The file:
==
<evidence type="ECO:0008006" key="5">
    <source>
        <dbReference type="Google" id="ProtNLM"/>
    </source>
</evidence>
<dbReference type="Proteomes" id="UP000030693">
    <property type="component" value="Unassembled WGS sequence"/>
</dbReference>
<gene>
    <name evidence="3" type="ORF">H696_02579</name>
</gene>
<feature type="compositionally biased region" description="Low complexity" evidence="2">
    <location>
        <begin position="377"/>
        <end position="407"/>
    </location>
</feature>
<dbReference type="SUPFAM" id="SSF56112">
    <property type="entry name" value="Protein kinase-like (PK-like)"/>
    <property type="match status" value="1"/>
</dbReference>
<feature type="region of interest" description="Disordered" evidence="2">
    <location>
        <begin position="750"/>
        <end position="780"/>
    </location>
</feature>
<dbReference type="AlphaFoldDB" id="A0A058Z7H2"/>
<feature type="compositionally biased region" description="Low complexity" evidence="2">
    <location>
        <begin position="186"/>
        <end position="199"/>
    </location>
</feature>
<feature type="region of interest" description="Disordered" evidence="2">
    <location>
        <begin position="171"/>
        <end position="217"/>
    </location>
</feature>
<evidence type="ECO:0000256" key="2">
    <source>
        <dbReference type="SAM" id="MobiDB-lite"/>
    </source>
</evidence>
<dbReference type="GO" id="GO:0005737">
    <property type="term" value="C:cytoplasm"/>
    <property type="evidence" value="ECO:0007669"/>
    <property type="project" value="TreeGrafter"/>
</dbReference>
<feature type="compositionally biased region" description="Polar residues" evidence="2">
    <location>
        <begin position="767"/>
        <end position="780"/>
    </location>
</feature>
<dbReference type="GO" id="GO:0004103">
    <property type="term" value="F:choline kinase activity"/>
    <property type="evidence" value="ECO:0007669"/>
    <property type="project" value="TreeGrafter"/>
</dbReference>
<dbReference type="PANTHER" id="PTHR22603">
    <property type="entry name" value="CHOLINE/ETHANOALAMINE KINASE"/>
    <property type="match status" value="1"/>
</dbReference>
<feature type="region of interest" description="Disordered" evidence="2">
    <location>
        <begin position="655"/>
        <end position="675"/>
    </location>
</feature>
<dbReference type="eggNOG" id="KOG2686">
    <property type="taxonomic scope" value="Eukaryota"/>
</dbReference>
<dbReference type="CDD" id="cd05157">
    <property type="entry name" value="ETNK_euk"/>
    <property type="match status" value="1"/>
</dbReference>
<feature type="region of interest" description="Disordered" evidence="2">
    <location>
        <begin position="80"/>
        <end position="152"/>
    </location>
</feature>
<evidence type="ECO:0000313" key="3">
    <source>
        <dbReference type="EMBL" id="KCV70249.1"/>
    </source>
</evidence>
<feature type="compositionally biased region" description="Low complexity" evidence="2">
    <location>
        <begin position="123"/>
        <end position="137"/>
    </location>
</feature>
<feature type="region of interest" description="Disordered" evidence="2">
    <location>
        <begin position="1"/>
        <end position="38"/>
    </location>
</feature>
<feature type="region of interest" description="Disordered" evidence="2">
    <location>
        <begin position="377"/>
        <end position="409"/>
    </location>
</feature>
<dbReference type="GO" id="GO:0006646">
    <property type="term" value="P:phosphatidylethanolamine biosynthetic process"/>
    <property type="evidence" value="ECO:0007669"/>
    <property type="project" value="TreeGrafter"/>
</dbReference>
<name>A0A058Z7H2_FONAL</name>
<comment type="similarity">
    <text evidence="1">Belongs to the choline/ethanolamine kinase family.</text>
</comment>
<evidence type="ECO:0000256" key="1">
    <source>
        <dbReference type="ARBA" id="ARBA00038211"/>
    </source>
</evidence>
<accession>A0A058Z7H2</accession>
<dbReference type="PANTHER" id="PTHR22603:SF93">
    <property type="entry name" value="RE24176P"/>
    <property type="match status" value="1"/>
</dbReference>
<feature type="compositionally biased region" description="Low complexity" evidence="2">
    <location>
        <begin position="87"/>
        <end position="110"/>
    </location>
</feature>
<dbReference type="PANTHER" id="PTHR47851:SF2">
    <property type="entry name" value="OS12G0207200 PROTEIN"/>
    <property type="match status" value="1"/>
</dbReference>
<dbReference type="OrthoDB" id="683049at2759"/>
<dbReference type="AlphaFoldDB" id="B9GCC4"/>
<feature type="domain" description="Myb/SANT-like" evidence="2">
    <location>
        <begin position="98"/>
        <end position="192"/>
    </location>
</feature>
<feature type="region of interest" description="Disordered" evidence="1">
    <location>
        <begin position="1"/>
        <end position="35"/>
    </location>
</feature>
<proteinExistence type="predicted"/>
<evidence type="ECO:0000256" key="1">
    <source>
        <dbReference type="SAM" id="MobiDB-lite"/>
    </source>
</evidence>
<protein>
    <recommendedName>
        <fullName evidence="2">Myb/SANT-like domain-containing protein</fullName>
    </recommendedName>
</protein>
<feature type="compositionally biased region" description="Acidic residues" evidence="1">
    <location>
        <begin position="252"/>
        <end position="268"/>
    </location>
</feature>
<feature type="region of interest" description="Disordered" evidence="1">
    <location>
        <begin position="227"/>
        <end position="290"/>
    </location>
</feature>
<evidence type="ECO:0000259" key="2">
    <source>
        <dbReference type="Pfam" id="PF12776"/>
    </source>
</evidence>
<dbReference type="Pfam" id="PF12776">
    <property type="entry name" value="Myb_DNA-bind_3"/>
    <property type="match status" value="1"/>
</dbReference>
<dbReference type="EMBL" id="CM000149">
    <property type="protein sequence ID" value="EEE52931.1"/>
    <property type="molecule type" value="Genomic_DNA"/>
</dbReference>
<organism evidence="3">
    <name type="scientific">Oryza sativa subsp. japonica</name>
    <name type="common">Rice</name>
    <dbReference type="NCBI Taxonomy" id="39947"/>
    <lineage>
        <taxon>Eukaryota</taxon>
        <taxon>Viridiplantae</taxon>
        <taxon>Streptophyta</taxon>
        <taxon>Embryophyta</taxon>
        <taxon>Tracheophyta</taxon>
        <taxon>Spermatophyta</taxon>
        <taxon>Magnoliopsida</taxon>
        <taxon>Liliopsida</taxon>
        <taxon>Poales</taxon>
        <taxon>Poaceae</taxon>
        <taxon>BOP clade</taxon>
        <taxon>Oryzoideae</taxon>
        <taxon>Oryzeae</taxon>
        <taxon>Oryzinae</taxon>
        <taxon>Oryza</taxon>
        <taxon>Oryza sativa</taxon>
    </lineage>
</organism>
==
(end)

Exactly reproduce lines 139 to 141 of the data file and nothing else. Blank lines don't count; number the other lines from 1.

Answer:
<feature type="domain" description="Myb/SANT-like" evidence="2">
    <location>
        <begin position="98"/>